Director John Landis Starring John Belushi, Tim Matheson, Peter Riegert, Tom Hulce, Stephen Furst, John Vernon, James Daughton, Mark Metcalf, Karen Allen, Donald Sutherland, James Widdoes, Bruce McGill, Douglas Kenney, Kevin Bacon, Sarah Holcomb, Mary Louise Weller, Verna Bloom
Few comedies can say they both grossed-out audiences with debauchery while getting laughs with sheer stupidity, and yet somehow succinctly depict the 1960’s baby-boomer liberation. This is Animal House, the coming-of-age story that never really comes of age but somehow has remained an all-time classic comedy since it’s release in 1978.
Made on a budget of nothing, Animal House went on to be a surprise hit and is still one of the most profitable comedies ever made. It started the gross-out genres, created the college setting for comedies, and was one of the few films of its time to address relevant issues with counter-culture humour. A new era of raw and sexually uninhibited comedy began with Animal House, and this debauchery has been going on across college campus’ and movie theatres ever since.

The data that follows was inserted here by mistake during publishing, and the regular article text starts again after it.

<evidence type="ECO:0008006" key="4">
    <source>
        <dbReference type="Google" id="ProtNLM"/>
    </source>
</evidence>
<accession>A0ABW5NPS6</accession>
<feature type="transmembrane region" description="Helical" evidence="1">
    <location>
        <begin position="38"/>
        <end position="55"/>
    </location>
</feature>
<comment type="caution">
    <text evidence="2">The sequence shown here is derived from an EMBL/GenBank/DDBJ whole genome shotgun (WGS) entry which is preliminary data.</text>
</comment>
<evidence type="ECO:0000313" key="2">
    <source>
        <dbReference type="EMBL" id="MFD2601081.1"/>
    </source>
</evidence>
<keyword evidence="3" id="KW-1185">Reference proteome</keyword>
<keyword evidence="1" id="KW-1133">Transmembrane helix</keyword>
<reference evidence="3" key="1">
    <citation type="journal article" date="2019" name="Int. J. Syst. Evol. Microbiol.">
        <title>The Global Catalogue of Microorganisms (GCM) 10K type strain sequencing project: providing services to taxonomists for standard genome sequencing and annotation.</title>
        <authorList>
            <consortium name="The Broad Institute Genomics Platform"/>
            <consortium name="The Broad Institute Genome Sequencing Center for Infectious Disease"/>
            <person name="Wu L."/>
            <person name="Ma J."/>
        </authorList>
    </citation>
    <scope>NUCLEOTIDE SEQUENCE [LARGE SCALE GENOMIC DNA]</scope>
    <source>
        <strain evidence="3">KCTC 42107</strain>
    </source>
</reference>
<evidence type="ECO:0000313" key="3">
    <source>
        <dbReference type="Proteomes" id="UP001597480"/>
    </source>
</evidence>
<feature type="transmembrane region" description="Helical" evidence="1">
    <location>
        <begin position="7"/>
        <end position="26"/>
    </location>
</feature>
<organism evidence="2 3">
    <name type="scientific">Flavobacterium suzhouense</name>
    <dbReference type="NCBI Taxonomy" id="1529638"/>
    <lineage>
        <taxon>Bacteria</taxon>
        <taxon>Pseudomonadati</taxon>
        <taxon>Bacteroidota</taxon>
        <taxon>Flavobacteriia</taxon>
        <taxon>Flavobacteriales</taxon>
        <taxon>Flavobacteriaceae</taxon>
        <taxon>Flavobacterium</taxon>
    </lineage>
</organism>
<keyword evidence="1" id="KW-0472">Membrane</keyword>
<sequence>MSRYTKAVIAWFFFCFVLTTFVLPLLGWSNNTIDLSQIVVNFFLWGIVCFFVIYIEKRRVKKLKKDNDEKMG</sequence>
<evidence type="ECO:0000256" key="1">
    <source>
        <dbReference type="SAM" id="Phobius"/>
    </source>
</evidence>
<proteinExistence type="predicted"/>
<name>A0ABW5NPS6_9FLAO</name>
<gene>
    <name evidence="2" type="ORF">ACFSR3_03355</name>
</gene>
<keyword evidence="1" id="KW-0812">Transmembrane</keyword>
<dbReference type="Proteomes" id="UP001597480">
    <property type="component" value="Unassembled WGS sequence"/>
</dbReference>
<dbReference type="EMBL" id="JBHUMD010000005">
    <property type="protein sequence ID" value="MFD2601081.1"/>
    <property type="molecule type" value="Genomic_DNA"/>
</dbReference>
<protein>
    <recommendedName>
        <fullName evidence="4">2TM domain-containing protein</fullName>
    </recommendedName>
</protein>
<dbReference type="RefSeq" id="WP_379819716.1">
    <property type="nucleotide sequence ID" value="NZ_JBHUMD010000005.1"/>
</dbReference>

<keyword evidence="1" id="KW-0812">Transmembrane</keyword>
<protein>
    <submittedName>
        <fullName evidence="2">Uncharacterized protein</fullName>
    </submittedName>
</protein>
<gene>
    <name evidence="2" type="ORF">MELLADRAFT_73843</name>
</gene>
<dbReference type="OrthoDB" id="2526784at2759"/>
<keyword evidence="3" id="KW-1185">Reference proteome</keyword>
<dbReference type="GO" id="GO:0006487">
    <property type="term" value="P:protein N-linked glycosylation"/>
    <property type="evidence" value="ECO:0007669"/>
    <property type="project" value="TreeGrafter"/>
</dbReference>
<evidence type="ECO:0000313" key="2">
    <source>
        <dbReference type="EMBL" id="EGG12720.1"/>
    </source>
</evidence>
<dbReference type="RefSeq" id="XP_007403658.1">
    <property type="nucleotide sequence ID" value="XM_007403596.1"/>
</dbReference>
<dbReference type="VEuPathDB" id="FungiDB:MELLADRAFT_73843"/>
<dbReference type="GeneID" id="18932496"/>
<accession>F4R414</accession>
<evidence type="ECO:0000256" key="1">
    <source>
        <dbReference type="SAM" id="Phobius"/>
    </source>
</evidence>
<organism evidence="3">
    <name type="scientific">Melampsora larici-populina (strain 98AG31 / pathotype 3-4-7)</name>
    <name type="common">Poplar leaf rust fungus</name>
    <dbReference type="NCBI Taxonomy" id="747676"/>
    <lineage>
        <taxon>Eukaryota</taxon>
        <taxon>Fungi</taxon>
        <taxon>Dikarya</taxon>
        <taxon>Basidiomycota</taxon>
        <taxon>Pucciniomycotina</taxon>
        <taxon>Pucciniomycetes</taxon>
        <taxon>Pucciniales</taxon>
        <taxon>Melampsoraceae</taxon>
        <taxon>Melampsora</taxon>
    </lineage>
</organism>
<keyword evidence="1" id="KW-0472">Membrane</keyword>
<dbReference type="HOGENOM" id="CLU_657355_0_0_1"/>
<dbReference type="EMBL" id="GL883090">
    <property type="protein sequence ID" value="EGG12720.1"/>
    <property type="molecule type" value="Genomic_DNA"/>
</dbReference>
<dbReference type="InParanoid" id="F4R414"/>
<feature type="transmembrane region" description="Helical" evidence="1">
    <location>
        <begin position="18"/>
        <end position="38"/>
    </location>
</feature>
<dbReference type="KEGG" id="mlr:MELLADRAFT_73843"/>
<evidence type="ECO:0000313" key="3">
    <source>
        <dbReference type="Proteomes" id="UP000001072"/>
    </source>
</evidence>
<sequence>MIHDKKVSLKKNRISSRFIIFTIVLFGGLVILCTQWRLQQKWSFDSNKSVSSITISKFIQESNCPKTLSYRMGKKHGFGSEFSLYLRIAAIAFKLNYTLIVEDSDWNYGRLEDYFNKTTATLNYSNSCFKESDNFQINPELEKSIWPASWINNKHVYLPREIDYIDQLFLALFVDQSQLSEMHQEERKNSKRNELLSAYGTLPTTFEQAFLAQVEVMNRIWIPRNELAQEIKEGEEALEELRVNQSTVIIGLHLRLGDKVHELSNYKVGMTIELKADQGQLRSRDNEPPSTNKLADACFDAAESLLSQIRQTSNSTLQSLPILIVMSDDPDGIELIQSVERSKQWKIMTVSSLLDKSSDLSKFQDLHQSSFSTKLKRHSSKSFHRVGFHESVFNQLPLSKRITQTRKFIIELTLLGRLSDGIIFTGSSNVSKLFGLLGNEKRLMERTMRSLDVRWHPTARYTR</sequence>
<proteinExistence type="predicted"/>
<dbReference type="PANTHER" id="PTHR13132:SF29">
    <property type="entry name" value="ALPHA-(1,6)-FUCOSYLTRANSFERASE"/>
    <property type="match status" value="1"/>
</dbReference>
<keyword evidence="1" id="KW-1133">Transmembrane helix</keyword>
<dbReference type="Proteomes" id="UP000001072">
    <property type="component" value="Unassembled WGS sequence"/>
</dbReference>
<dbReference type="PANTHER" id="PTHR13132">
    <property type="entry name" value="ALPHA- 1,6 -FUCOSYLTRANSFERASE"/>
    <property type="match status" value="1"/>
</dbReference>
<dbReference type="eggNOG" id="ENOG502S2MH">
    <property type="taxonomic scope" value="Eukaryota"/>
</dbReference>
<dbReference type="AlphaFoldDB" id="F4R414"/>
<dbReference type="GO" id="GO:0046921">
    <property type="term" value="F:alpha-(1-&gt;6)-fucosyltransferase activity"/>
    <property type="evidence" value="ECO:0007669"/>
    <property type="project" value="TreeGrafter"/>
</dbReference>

The Story & Characters
Having just arrived at Faber College in 1962, Larry Kroger (Tom Hulce), and Kent Dorfman (Stephen Furst), are blank canvasses door-knocking potential fraternities, and discovering that it’s hard trying to find a place where you can be yourself and really fit in. After being alienated by the elitist Omega Theta Pi president, Greg Marmalard (James Daughton), they dejectedly stumble upon Delta Tau Chai house, where a huge party is raging. Larry and Kent are greeted with a bottle smashing near their heads, so at first it’s quite intimidating, but the moment the two walk through that door they enter a whole new world they both feel at home in.
Despite being considered square and struggling to acclimatise themselves to what’s going on around them, that mainly being sex, drugs and rock ‘n roll, they are nonetheless advocated for by Eric “Otter” Stratton (Tim Matheson), and Donald “Boon” Schoenstein, senior members of the fraternity, devil’s advocates, and rebel’s without cause; they stepped through the door long ago and have come out relatively unscathed. Larry and Kent are both initiated by John “Bluto” Blutarsky (John Belushi), who’s at the opposite end of the spectrum; he’s the end result of Otto and Boon’s advocacy, having happily given into his vices. He’s all the greed, gluttony, and lust in the world rolled into one. Bluto gives Larry and Kent their fraternity nicknames, Pinto and Flounder, which are given out based entirely on first impressions, introducing them to their new identities as unlike the members of the other fraternities each person in Delta house is an individual. Then they party some more.